The most obvious thing that could go wrong is of course that the joke is reversed; that the release is after
Christmas, but (perhaps) before lunch.
No doubt there will be a lot of Perl 5 people kicking tires and
checking the look and feel of the shiny new Perl 6, when it hopefully will be
released before this
We've peeked at this years Christmas Present before
, but back then, in 2010,
it was really a prototype; the engine wasn't running properly, the fuel
consumption was horrible, and the dashboard was more or less only for
looks. Some people were disappointed
and left, and the World just kept
on doing what Worlds do.
Other people (e.g. dagolden
) has given their opinion and rasised concerns. I'm excited about much the same things as dagolden, and also (and most) that Perl 6 is built from the ground up, based on a formal design, with the possibilty to evolve many years into the future. Backwards compatibilty is a big win for any language, but so is evolving. Somewhere in the future maintenance of Perl 6 there ought to be a depreciation policy, even for core features that may look cool now, but don't hold up over time.
Perl 6 should be a new baseline for Perl, so to speak. Something that can evolve over many years to come. I hope that performance and memory consumpion from the outset will be on par with Perl 5 with possibility to improve. Also the language itself can improve
. The subset that didn't make it into the gift wrapped box for the first 6.release seems to me to be well chosen. Most of these features will be really cool when they arrive, but when dipping your toe in the language sea, some of the features are natural to look at later.
I'm not concerned about Perl 6 being a big language. Big languages are there to help solve hard problems easily. So what if the average, or even mediocre, developers choose Go in the future. Right now they go to .Net or php. I want a toolkit that helps me solve what I'm about to do. Perl 5 has been that tool for many, many years. I'd like an upgrade, for sure, but if Perl 6 is not that, I'll happily stick to Perl 5.
concerned about the number of really useful modules, and I'm especially concerned about the Perl Toolchain. Recently I searched for discussions revealing what is supposed to happen with the toolchain. Nothing really solid came up, and the current list of modules on one page won't really cut it for professional use. I don't know about Panda, but the issues dagolden raised back in February were deep and scary. Would Perl 6 throw away 20 years of CPAN knowledge? How to build a toolchain for professional use?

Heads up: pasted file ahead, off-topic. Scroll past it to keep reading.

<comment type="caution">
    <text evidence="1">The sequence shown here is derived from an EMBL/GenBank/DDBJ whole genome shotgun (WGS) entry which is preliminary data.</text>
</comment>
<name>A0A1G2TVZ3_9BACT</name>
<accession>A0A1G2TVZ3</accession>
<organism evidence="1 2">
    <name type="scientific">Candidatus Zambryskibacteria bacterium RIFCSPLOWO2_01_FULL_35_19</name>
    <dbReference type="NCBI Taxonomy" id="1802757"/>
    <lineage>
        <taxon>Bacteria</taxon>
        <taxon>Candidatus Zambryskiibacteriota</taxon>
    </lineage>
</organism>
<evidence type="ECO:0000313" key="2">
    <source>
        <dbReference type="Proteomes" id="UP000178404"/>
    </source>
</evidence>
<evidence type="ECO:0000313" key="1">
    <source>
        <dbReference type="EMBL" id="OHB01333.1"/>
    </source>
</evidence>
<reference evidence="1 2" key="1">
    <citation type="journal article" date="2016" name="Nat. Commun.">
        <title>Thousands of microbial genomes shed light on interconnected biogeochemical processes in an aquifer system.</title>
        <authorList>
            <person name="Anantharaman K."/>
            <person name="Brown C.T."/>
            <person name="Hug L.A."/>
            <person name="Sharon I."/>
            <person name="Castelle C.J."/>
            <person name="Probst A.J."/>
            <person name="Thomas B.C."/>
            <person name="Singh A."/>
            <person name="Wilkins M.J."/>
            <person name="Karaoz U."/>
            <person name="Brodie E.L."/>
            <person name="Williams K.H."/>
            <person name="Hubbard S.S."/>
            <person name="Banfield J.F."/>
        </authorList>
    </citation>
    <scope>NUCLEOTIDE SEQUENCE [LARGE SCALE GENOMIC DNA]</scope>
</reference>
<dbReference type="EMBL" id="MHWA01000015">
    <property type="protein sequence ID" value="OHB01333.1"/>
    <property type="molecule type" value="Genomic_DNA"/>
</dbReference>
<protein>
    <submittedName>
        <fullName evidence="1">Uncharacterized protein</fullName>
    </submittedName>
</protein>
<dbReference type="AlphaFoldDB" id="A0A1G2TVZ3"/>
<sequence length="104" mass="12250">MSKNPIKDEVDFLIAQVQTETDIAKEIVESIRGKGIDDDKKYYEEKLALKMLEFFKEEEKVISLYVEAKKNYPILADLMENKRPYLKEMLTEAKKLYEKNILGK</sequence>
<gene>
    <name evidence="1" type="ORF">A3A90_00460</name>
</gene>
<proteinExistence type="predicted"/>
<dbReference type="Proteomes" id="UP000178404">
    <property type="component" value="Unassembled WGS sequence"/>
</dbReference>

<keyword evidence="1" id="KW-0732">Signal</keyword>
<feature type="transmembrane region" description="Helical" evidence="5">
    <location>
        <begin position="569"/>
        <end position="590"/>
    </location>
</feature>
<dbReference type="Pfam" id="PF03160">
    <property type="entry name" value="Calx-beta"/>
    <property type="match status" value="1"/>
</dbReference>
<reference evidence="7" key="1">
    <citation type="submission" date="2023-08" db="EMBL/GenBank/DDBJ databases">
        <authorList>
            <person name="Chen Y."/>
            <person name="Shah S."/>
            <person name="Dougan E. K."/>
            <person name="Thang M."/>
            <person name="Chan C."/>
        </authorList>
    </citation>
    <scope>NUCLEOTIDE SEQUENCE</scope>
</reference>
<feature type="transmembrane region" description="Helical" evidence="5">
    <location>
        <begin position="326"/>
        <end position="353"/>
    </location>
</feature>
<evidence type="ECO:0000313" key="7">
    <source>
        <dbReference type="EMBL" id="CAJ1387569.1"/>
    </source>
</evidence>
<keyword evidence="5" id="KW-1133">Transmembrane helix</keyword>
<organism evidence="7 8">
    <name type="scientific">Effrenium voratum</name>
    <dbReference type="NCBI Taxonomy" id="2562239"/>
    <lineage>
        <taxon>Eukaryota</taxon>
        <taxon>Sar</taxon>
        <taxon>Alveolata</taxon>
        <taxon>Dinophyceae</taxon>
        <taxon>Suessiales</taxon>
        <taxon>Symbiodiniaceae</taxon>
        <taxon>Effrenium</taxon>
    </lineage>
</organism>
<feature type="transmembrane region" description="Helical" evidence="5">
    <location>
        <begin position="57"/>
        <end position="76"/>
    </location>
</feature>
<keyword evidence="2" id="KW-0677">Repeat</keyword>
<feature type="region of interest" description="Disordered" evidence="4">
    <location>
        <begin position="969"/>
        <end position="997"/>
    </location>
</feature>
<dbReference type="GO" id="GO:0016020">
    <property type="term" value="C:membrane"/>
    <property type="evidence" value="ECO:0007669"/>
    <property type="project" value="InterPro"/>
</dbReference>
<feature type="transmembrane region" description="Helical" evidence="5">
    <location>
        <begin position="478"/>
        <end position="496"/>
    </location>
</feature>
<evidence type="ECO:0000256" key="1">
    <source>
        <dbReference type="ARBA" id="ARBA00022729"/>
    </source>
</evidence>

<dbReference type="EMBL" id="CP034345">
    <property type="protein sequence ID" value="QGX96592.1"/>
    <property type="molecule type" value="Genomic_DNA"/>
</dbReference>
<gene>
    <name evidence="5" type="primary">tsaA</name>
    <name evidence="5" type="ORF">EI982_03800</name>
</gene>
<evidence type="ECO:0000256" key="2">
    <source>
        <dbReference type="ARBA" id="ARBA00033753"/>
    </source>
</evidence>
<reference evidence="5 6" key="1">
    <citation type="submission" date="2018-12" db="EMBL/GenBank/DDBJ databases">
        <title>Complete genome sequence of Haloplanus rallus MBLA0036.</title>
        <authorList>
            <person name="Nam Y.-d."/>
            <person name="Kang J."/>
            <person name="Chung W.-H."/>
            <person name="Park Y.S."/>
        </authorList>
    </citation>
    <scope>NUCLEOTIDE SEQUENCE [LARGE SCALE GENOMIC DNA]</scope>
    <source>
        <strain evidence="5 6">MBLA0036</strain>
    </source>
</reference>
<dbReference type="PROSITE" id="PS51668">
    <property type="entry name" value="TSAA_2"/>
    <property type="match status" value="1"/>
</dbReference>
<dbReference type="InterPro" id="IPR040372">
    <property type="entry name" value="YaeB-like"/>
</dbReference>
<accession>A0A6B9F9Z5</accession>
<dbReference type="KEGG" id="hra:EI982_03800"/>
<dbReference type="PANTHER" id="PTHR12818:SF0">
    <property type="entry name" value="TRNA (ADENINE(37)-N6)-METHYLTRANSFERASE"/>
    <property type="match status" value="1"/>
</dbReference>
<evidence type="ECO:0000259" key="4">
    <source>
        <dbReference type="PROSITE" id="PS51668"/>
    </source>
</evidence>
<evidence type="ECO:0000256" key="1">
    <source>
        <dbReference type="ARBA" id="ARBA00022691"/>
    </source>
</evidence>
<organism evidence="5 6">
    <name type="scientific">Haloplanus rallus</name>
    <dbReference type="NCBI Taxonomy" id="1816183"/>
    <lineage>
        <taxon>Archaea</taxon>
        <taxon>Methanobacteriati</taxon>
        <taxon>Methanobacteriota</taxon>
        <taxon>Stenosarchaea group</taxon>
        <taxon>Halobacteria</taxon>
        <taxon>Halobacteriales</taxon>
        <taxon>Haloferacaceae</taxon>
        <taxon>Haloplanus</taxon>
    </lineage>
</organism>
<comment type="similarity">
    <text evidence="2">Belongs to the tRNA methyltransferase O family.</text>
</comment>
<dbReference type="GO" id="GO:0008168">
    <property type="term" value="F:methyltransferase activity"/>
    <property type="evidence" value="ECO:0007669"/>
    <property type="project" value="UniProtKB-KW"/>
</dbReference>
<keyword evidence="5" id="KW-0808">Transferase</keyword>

's blog came at just about the right time. We need a strong, Perl 5 inspired toolchain for Perl 6. Hopefully not a direct port of the Perl 5 toolchain, but a similar solution to the same problem, taking Perl 6 into account. Perhaps we'll finally get rid of external tools, like make.
Will somebody help jdv? I really hope. I can't; i don't have the time. Any time I can use on looking at Perl 6 would be spent on porting some of my Perl 5 modules. I can do some of that right now (except for the lack of tuits, round or any other shape), but for most, there are yet unmet requirements. I won't get far without
- Databases. Right now, I think DBlish is the best bet. Perhaps because I did a minute amount of hacking on it back in 2010. Perl 6 also needs some kind of DBIx::Class equivalent. Not a direct port, bu something more Perl 6-like.
- PSGI, so I follow Sterling Hanenkamp's quest into P6SGI with great interest. Of course, somebody has to write some middleware.
- HTML Templating. There are some, but I'm getting used to the inheritance system of Text::Xslate
- Something like Web::Machine.
- ... and lots more, of couse. Date and Time handling, email, config files, input validation, serializers, etc. All the things that we have come to take for granted in Perl 5.